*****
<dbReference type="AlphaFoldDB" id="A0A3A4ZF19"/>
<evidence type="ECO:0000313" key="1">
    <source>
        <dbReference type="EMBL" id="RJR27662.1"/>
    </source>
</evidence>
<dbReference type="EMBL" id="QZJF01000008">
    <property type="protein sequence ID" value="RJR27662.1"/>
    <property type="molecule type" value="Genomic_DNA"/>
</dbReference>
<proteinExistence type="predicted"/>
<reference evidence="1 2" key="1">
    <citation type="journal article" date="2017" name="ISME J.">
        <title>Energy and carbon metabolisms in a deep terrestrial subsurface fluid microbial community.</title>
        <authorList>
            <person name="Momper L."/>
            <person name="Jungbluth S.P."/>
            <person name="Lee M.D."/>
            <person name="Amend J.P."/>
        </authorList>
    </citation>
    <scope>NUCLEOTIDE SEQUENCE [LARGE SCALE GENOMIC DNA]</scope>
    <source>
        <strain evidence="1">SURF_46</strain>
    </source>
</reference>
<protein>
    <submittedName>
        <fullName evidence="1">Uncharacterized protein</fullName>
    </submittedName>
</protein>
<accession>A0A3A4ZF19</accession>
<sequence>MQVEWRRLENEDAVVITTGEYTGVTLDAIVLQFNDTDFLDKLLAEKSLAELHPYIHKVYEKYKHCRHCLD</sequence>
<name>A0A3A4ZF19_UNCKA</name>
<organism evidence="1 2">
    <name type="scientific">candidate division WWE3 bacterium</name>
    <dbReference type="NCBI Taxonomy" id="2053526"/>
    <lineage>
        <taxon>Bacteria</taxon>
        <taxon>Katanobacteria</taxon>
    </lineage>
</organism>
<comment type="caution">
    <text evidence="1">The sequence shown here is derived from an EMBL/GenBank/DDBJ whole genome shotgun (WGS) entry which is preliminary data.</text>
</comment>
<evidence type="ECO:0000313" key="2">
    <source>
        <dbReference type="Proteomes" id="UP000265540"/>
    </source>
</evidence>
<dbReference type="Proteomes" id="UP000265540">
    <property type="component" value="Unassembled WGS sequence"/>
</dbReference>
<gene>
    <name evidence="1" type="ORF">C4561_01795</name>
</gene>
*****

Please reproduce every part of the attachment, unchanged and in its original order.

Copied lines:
<dbReference type="AlphaFoldDB" id="A0A3A4ZF19"/>
<evidence type="ECO:0000313" key="1">
    <source>
        <dbReference type="EMBL" id="RJR27662.1"/>
    </source>
</evidence>
<dbReference type="EMBL" id="QZJF01000008">
    <property type="protein sequence ID" value="RJR27662.1"/>
    <property type="molecule type" value="Genomic_DNA"/>
</dbReference>
<proteinExistence type="predicted"/>
<reference evidence="1 2" key="1">
    <citation type="journal article" date="2017" name="ISME J.">
        <title>Energy and carbon metabolisms in a deep terrestrial subsurface fluid microbial community.</title>
        <authorList>
            <person name="Momper L."/>
            <person name="Jungbluth S.P."/>
            <person name="Lee M.D."/>
            <person name="Amend J.P."/>
        </authorList>
    </citation>
    <scope>NUCLEOTIDE SEQUENCE [LARGE SCALE GENOMIC DNA]</scope>
    <source>
        <strain evidence="1">SURF_46</strain>
    </source>
</reference>
<protein>
    <submittedName>
        <fullName evidence="1">Uncharacterized protein</fullName>
    </submittedName>
</protein>
<accession>A0A3A4ZF19</accession>
<sequence>MQVEWRRLENEDAVVITTGEYTGVTLDAIVLQFNDTDFLDKLLAEKSLAELHPYIHKVYEKYKHCRHCLD</sequence>
<name>A0A3A4ZF19_UNCKA</name>
<organism evidence="1 2">
    <name type="scientific">candidate division WWE3 bacterium</name>
    <dbReference type="NCBI Taxonomy" id="2053526"/>
    <lineage>
        <taxon>Bacteria</taxon>
        <taxon>Katanobacteria</taxon>
    </lineage>
</organism>
<comment type="caution">
    <text evidence="1">The sequence shown here is derived from an EMBL/GenBank/DDBJ whole genome shotgun (WGS) entry which is preliminary data.</text>
</comment>
<evidence type="ECO:0000313" key="2">
    <source>
        <dbReference type="Proteomes" id="UP000265540"/>
    </source>
</evidence>
<dbReference type="Proteomes" id="UP000265540">
    <property type="component" value="Unassembled WGS sequence"/>
</dbReference>
<gene>
    <name evidence="1" type="ORF">C4561_01795</name>
</gene>